Tobacco Center Faculty Blog

February 15, 2018

Stanton A. Glantz, PhD

My colleagues and I have submitted this public comment to FDA in response to its request for information about its comprehensive nicotine policy and alternative forms of nicotine delivery.  The tracking number is 1k2-91ii-k7sy . A PDF of the comment is here

The FDA should not adopt the nicotine “harm reduction” paradigm because doing so is likely to increase the amount of smoking-caused disease and death

Docket No. FDA-2017-N-6529

Dorie Apollonio, PhD, Stanton A. Glantz, PhD, Sharon Hall, PhD, Lauren Lempert, JD, MPH, Gideon St.Helen, PhD, and Janice Tsoh, PhD

University of California, San Francisco

February 13, 2018

Stanton A. Glantz, PhD

Dan Orenstein and I just published “Regulating Cannabis Manufacturing: Applying Public Health Best Practices from Tobacco Control” in Journal of Psychoactive Drugs.  Here is the UCSF press release summarizing the paper:

Marijuana Should Be Packaged, Regulated Following Tobacco Control Best Practices  
UCSF Study Finds Current Cannabis Regulations Inadequate to Protect Public Health 

California already has the nation's largest medical marijuana market, and this year is expected to have the world's largest recreational market. With enormous potential to influence policy, the state should take an assertive approach to cannabis labeling, packaging and product formulation, according to a new UC San Francisco study.

The analysis found that requiring plain packaging and large warning labels, reducing visual appeal to minors, and putting strict limits on the potency of cannabis products would better protect public health over business interests.  

The research, which draws upon the best practices of tobacco control, serves as a roadmap to improve new marijuana regulations in California.

February 12, 2018

Stanton A. Glantz, PhD

A new paper based on a large sample of smokers across the European Union, E-cigarettes Associated with Depressed Smoking Cessation: A Cross-sectional Study of 28 European Union Countries was just published in the American Journal of Preventive Medicine. University of California researchers Margarete Kulik, Nadra Lisha and Stanton Glantz found that in the European Union smokers who use e-cigarettes are less, not more, likely to quit smoking.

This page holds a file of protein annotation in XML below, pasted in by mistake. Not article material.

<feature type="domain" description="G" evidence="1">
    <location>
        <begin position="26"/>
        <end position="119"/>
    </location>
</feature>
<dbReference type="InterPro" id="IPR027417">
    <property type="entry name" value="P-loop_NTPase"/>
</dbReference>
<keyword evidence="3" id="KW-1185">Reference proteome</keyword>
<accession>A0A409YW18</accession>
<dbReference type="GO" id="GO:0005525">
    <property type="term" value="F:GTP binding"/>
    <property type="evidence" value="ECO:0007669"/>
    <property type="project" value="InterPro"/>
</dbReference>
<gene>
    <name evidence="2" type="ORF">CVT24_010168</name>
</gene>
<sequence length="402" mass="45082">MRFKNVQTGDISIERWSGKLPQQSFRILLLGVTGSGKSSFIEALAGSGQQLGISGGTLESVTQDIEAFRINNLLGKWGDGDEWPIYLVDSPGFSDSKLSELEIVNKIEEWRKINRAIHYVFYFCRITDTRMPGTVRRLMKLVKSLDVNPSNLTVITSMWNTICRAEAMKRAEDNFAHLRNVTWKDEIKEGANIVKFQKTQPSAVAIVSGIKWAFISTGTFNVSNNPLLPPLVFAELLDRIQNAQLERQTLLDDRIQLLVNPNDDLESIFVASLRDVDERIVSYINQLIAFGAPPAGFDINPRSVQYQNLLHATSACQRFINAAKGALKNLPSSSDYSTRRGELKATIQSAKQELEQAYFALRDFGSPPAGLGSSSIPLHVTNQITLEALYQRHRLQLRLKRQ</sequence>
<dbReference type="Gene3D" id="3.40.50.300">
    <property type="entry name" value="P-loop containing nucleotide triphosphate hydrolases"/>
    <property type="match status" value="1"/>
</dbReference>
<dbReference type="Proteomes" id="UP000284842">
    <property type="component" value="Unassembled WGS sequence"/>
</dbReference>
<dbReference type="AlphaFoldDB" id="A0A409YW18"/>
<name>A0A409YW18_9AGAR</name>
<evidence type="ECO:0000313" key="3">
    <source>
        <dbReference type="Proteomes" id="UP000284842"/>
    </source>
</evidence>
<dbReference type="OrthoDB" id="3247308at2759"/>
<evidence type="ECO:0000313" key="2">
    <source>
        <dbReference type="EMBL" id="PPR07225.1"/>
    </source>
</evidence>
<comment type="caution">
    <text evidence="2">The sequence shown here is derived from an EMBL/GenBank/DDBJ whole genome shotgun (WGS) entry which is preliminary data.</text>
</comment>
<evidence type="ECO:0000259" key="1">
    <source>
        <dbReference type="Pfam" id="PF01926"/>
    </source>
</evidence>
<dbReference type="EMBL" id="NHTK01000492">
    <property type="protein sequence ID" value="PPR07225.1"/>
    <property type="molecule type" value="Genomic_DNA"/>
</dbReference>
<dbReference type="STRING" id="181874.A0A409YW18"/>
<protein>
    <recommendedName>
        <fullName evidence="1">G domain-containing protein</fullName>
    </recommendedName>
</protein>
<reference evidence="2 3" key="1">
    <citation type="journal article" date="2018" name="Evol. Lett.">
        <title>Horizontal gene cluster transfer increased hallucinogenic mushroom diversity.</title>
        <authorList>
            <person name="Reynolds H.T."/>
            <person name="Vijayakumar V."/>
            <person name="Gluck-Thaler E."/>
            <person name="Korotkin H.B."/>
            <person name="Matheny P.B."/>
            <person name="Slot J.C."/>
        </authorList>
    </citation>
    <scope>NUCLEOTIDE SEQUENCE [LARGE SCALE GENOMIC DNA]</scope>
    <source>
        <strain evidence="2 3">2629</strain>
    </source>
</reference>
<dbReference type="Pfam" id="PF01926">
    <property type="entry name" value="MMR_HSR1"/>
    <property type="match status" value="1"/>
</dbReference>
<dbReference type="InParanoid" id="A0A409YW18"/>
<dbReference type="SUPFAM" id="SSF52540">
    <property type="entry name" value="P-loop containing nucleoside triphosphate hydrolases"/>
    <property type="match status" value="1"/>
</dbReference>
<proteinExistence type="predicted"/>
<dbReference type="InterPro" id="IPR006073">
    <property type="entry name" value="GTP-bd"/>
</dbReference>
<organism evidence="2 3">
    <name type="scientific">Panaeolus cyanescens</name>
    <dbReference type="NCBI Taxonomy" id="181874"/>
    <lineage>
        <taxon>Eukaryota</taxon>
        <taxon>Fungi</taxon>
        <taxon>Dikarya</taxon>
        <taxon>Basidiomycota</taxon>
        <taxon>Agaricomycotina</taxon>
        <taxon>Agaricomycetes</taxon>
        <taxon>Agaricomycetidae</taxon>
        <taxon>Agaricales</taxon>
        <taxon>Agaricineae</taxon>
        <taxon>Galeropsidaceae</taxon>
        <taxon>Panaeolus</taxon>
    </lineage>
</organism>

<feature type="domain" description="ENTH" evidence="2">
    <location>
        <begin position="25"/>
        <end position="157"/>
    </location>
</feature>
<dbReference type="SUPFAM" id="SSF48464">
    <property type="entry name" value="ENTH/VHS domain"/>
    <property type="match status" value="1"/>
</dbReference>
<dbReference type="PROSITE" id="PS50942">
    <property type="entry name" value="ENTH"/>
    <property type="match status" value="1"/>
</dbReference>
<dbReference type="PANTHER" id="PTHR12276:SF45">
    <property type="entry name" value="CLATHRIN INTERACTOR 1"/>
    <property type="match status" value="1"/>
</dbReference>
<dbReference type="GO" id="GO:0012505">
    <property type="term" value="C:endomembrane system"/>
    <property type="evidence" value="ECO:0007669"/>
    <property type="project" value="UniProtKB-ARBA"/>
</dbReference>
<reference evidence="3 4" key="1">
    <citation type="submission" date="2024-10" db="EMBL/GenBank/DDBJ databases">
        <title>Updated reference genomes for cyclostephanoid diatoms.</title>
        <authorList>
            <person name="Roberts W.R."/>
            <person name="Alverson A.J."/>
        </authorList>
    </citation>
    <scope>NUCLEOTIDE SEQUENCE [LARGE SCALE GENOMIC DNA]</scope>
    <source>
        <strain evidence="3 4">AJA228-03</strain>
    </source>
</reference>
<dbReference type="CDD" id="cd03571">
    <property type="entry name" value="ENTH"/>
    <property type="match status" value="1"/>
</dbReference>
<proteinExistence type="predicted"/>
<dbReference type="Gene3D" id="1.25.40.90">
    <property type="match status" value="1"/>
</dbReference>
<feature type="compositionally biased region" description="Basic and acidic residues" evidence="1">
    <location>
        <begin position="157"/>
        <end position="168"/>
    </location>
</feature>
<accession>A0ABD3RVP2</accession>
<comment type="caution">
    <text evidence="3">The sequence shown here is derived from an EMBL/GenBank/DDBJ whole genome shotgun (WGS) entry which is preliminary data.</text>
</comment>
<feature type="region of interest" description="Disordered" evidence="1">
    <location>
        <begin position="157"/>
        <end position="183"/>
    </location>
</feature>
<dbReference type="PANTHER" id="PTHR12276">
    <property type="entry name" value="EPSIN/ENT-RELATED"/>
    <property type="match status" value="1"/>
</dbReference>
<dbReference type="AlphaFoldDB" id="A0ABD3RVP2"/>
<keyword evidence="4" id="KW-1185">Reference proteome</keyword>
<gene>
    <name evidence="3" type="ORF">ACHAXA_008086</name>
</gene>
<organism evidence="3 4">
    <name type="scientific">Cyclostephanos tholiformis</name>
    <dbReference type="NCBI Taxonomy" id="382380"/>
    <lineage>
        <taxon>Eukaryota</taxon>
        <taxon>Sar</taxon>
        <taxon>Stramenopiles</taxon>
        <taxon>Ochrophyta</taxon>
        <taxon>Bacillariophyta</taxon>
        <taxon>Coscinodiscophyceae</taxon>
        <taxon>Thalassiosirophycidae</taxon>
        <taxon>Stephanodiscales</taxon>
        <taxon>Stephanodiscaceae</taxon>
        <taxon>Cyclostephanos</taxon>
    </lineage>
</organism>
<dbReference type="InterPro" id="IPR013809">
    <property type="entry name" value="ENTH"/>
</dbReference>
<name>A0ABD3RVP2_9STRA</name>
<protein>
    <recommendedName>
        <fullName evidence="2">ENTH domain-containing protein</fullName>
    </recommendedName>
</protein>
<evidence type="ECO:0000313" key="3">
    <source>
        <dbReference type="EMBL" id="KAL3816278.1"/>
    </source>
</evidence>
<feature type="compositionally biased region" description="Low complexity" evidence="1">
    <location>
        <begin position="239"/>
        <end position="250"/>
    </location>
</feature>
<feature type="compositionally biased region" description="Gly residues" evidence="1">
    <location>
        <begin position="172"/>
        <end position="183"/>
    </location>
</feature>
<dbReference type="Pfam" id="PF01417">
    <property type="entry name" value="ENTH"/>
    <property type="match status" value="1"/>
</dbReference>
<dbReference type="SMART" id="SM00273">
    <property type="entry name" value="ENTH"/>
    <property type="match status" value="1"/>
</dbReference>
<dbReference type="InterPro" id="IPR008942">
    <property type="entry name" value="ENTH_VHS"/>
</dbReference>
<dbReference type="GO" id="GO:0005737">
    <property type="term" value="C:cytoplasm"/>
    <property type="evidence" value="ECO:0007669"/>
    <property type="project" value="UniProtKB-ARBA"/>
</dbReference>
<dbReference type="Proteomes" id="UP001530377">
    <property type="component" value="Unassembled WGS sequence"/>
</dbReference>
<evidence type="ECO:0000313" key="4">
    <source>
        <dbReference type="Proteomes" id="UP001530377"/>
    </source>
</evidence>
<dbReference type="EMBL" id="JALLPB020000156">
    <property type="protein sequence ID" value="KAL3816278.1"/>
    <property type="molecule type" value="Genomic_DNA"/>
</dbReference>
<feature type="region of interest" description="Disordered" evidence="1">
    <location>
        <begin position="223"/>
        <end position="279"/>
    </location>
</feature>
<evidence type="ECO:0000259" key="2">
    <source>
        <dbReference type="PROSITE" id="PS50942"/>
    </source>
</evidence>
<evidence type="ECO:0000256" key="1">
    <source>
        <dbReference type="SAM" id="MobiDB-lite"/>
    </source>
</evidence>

An additional analysis pulling out the data from Great Britain alone showed the same thing: smokers who use e-cigarettes are less likely to quit smoking than smokers who do not use e-cigarettes.

This paper is the first large scale study of the relationship between e-cigarette use and quitting smoking compared to people who do not use e-cigarettes in the EU.

The results based on a cross-sectional survey of 12,608 ever smokers conducted by Eurobarometer are consistent with most other studies of real-world e-cigarette use.

February 9, 2018

Stanton A. Glantz, PhD

When I got emails from people asking me what I thought about Public Health England’s latest report on e-cigarettes that recommended allowing e-cigarette use in hospitals and by pregnant women, I thought it was a joke, real fake news.


But it is real, so here are some reactions to their press release (reproduced below):




PHE publishes independent expert e-cigarettes evidence review



February 6, 2018

Stanton A. Glantz, PhD

Minimum Legal Sales Age laws for e-cigarettes associated with less or the same cigarette smoking among adolescents

Lauren Dutra, colleagues at the CDC, and I just published “Impact of E-Cigarette Minimum Legal Sale Age Laws on Current Cigarette Smoking” in Journal of Adolescent Health that found that states with age requirements for e-cigarette purchases have the same or less adolescent cigarette smoking compared to states without these age requirements. The results of this study suggest that these minimum age of sale policies benefit youth.

We analyzed tobacco product use, including e-cigarettes, from over 80,000 adolescents across the United States and found that the amount of adolescent cigarette smoking was less or the same in states with age requirements on e-cigarettes compared to states without these laws.